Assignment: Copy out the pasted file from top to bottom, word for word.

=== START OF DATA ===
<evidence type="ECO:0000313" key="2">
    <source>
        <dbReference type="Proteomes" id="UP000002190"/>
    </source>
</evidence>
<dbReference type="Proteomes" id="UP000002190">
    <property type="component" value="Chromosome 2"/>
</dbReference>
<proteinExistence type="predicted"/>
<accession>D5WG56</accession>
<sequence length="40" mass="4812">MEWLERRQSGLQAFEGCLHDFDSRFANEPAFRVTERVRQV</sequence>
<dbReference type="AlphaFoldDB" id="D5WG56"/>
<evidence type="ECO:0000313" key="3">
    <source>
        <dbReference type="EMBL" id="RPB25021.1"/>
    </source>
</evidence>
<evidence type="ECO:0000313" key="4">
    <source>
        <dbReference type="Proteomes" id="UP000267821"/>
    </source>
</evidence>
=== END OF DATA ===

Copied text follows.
<evidence type="ECO:0000313" key="2">
    <source>
        <dbReference type="Proteomes" id="UP000002190"/>
    </source>
</evidence>
<dbReference type="Proteomes" id="UP000002190">
    <property type="component" value="Chromosome 2"/>
</dbReference>
<proteinExistence type="predicted"/>
<accession>D5WG56</accession>
<sequence length="40" mass="4812">MEWLERRQSGLQAFEGCLHDFDSRFANEPAFRVTERVRQV</sequence>
<dbReference type="AlphaFoldDB" id="D5WG56"/>
<evidence type="ECO:0000313" key="3">
    <source>
        <dbReference type="EMBL" id="RPB25021.1"/>
    </source>
</evidence>
<evidence type="ECO:0000313" key="4">
    <source>
        <dbReference type="Proteomes" id="UP000267821"/>
    </source>
</evidence>